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USDA Celebrates 10 Years of Climate Hubs as Biden-Harris Administration Leads Historic Climate Agenda

USDA Celebrates 10 Years of Climate Hubs as Biden-Harris Administration Leads Historic Climate Agenda

Agriculture Secretary Tom Vilsack is highlighting how these regional climate centers – bolstered by President Biden’s historic climate agenda – are helping farmers, ranchers, forest landowners and communities address the threats of climate change. The Climate Hubs are an important piece of USDA’s bold agenda to address climate change, complementing investments of $19.5 billion through President Biden’s Inflation Reduction Act, the largest-ever climate investment, to help agricultural producers adopt climate-smart practices, $1 billion to the Urban and Community Forestry Program to combat extreme heat and climate change, and $3.1 billion to expand markets for climate-smart commodities through the Partnerships for Climate-Smart Commodities.

“When we announced the creation of the Regional Hubs for Risk Adaptation and Mitigation to Climate Change 10 years ago, our goal was to address the risks posed by intensifying climate change,” said Vilsack. “Today, as those risks are increasingly prevalent across the nation and the globe, the need for science-based, climate information and assistance is more important than ever. The Biden-Harris administration is committed to tackling the climate crisis and meeting the urgent and critical need for climate adaptation and mitigation, and USDA is continuing to support those efforts by guiding climate solutions for working lands.”

Originally, 10 regional locations were established across the United States. In May 2023, an International Climate Hub was added to share best practices and collaborate with international partners and improve the world's ability to mitigate and adapt to climate.

Today, the Climate Hubs form a network of more than 120 climate researchers and communicators who work across the USDA and with partners to support climate-informed decisions. The Hubs are a collaboration of several USDA agencies, including the Agricultural Research Service, Forest Service, and Natural Resources Conservation Service, and act as force multipliers for USDA’s climate science and services extending the Department’s reach. The Hubs also coordinate with the U.S. Geological Survey and National Oceanic and Atmospheric Administration, which each have regional climate change organizations.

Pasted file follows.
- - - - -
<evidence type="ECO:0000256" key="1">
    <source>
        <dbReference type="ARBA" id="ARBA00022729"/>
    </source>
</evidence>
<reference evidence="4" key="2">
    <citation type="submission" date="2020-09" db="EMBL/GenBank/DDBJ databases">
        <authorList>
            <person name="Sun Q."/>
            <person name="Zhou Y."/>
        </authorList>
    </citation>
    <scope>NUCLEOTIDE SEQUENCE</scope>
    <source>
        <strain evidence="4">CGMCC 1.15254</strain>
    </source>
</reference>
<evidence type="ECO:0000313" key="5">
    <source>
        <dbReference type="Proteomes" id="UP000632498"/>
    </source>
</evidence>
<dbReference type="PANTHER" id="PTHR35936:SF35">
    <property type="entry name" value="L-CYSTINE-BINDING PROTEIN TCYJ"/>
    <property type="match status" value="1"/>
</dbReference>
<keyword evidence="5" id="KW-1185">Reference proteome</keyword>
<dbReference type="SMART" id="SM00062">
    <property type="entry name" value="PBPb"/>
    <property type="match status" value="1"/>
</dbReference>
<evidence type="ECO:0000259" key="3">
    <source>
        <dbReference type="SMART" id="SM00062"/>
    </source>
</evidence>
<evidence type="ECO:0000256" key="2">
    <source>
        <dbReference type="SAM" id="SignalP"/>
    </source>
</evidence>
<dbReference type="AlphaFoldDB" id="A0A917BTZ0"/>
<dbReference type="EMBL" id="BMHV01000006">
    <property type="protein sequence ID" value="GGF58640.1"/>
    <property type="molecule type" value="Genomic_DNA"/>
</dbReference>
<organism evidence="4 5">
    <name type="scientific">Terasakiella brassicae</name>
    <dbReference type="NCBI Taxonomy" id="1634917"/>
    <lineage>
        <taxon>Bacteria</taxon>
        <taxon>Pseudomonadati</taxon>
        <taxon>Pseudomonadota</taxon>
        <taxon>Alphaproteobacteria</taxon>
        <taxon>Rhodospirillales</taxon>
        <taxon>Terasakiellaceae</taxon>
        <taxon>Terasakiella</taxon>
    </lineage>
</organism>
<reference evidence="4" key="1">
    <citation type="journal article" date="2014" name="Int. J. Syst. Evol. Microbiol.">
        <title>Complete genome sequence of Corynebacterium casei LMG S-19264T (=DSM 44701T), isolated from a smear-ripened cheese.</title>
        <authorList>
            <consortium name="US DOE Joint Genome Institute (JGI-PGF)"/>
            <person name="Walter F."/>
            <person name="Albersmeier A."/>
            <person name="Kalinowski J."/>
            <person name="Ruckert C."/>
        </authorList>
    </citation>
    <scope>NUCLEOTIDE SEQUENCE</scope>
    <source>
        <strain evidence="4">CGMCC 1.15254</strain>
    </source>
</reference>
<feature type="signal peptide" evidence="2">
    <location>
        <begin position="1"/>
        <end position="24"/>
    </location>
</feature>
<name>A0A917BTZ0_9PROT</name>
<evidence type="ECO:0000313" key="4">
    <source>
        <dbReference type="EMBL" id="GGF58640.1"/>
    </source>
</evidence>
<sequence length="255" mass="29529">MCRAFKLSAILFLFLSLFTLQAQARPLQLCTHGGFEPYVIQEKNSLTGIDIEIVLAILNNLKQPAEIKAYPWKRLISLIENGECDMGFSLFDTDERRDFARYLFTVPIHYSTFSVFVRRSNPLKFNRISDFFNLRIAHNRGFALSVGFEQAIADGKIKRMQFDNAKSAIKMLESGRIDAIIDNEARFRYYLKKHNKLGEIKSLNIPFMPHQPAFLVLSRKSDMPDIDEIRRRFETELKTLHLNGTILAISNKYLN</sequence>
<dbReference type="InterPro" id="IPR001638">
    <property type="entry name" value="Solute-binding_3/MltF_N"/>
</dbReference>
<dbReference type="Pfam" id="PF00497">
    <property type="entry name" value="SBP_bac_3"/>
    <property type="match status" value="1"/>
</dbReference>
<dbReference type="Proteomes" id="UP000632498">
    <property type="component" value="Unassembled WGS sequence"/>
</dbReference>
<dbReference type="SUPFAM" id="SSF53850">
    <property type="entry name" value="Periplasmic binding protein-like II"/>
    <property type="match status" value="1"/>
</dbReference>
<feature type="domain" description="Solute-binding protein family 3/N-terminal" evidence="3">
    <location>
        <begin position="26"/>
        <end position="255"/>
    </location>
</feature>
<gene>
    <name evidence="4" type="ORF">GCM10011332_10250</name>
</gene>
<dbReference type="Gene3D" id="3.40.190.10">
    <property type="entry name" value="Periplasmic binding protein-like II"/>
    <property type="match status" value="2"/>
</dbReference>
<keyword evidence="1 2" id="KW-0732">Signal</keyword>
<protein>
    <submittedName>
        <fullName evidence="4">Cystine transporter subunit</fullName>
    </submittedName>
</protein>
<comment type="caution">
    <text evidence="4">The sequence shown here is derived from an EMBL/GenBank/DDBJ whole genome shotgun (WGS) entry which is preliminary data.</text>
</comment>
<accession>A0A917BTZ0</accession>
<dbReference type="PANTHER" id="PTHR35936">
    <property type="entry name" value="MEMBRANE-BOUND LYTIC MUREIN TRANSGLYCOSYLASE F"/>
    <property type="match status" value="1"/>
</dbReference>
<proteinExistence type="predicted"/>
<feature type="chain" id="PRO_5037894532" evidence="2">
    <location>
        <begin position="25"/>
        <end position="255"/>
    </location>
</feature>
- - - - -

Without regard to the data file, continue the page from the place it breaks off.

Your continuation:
Supporting both the National Climate Resilience Framework and Federal Framework and Action Plan for Climate Services, the Climate Hubs:

Embed climate resilience into planning and management by promoting a better understanding of climate change impacts. For example, many experts from the Climate Hubs contributed to the Fifth National Climate Assessment. Accelerate development of innovative science-based solutions. For example, to promote climate-informed reforestation, the Northwest Climate Hub supported the update and expansion of the Seedlot Selection Tool and developed training materials to help forest managers match seedlots with planting sites based on climate information.

Equip communities with the information needed to deploy adaptation strategies. For example, the Southwest Climate Hub partnered with Indigenous farmers and ranchers to enhance agricultural adaptation to drought and climate change.

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Photo Credit: usda

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